The only hiccup has been that Loblaw has had supply-chain issues in past months, which has resulted in problems keeping inventory on the shelves. These problems have affected Joe Fresh Style, too. Margles says the company is on its way to “righting that ship”.
Mimran’s skills and achievements are rooted in a lifelong interest in fashion. He was born in Casablanca, Morocco, and moved to Toronto as a young boy. His mother worked as a dressmaker/couturier. She was always making beautiful gowns, and even made suits for her sons. “So I grew up with the sewing machine going in the background all the time,” he says. Since the family was of modest means, Mimran had part-time jobs growing up, including one with a knitting company, which exposed him to the back end of the garment business. After earning a Bachelor of Arts from York University and a Bachelor of Commerce from the University of Windsor, he took an accounting job at Coopers & Lybrand.
He left after two years to join his mother and brother Saul, who had started a small clothing company called Ms. Originals in 1977. Initially his mother was designing, his brother did the marketing and Mimran handled the books, the factory, the manufacturing and the fabric buying. They hired a designer who decided to leave after six months. “We said, ‘No, no, don’t leave, we’re going to make you famous.’” But she did. Then they brought in Alfred Sung. In 1983, Sung was hailed the “King of Fashion” on the cover of Maclean’s. Saul says that even back then, his brother was a great motivator of people, a tireless worker and a shrewd businessman who could assess the financial viability of a project. The company, Ms. Originals, exists today, but it’s now called Mimran Group, and Saul is the president.
Pink Tartan is very much Newport-Mimran’s personal style: pretty, flirty and elegant. Sumptuous fabrics and attention to details, such as buttons and collars, also define the brand.
Newport-Mimran, who grew up in Niagara Falls, Ontario, also loved fashion from a young age, and enrolled in the fashion-merchandising program at George Brown College in Toronto to gain entry into the field. The day after graduating from George Brown in 1988, she got a job as a buyer at the Hudson’s Bay Company. She worked there for three years before moving to Club Monaco.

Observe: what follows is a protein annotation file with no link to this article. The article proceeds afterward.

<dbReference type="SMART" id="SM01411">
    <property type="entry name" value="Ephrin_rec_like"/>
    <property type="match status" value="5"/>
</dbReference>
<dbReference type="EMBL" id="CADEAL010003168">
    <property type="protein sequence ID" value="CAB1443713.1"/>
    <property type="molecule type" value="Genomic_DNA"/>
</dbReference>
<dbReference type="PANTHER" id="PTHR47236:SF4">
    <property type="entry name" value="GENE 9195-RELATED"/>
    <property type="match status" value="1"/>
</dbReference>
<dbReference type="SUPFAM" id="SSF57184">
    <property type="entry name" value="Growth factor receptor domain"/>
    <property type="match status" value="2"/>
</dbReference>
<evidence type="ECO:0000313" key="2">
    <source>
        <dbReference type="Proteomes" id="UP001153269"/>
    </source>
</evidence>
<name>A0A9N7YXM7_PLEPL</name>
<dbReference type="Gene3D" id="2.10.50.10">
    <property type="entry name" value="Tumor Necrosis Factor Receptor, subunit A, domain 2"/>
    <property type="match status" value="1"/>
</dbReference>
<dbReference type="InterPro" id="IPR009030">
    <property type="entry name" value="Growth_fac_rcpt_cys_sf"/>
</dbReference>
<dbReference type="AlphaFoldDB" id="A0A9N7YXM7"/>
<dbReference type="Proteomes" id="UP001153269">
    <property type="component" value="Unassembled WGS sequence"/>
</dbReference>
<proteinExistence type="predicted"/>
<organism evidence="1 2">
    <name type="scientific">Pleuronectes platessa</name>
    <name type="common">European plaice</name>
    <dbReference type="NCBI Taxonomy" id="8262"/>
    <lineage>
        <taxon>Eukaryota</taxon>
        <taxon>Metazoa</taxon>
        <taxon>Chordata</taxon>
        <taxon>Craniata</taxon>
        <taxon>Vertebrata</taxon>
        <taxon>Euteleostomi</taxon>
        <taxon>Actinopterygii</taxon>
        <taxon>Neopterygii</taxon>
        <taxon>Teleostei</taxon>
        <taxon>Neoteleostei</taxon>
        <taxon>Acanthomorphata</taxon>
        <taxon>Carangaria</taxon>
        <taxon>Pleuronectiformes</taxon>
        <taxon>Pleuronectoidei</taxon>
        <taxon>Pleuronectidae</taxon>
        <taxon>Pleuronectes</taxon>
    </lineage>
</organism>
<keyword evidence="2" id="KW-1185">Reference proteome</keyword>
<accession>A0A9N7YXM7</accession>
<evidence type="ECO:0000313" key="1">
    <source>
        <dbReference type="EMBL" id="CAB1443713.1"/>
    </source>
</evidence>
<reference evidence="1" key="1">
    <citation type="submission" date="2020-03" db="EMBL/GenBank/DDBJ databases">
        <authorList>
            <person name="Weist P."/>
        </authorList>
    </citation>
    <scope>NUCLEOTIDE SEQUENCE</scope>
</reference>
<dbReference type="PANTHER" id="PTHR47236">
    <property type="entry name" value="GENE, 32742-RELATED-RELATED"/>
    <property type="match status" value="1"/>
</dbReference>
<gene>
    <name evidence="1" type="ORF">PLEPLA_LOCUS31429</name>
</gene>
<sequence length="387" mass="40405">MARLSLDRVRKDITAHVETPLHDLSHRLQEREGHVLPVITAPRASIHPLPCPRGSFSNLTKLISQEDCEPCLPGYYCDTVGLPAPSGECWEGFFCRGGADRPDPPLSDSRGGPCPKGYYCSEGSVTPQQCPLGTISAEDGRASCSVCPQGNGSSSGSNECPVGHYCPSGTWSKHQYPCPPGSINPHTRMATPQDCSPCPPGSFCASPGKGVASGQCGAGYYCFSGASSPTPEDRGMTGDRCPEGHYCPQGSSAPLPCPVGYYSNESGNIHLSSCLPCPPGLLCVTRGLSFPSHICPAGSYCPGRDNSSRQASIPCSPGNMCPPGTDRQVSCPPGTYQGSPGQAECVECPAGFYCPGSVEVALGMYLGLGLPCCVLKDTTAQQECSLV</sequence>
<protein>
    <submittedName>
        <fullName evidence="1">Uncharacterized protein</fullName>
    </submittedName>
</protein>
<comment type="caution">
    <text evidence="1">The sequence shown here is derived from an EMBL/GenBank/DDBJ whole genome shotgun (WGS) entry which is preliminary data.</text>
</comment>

But Newport-Mimran is quick to point out that the reality of the fashion business is very different from what one might imagine. “I think it’s glamorized quite a bit,” she says. “From afar, all that sweat turns into glitter.” The everyday reality, however, involves a lot of toil. In fact, Mimran characterizes the business as “brutal”. It’s difficult to deal with all the moving parts, trends shift, and the business changes every three months. “It’s like coming up with ketchup a thousand times,” he explains. Furthermore, you’re competing against international corporate behemoths as well as people with one sewing machine. But if you achieve success, hit a trend and ride the wave, it can be thrilling, Mimran says.
Due to the demanding business, the couple doesn’t get a lot of time off, but when they do, they make the most of it. Mimran says his wife is an amazing cook who can discern every flavour of a dish. “You look at her and you think, oh, she’s probably not even interested in food. Oh, no, the opposite,” he says. Mimran recalls eating a veal ragout fettuccine that he adored at a restaurant in New York. “The following day, she had it perfectly duplicated.”
The couple also collects contemporary art from emerging and mid-career artists, and enjoys gallery-hopping in Toronto and New York. When they are with their seven-year-old daughter, Jacqui, they do what she loves, which at the moment includes swimming and going to movies. And Mimran steals an hour each morning to read a fast-paced novel or historical book while he’s working out on the treadmill. But all too soon, duty calls. There’s always another season and new goals to accomplish.
Newport-Mimran plans to expand Pink Tartan’s distribution and take the brand global. She’d also love to have a flagship store. It’s unlikely Joe Fresh Style will expand into the U.S. as it’s been developed for Loblaw exclusively. As the line already has many products—swimwear and sunglasses were introduced this season—Mimran wants to focus on making sure operations run smoothly. Millard-Ruff says the company has an opportunity to broaden its customer base by addressing the special-sizes market. “I know a lot of moms who are 35 and trim and hip and love Joe, but 50 per cent of women in Canada wear a medium, large or extra large. The last time I was in Joe Fresh, I saw one XL on the rack.”
Even though the Mimrans have a hectic life, they also have an unhurried feel about them. When Newport-Mimran needs to return to her office, she takes a moment to give her husband a quick kiss on the cheek and inquire about dinner plans. They make things look easy. So whatever they decide to do in the future, even if it takes some of that sweat and toil, you can bet that before long they’ll have it all sewn up, and you won’t be able to see the seams.
Direction: Sandra Zarkovic. Grooming: Michelle Rosen for judyinc.com.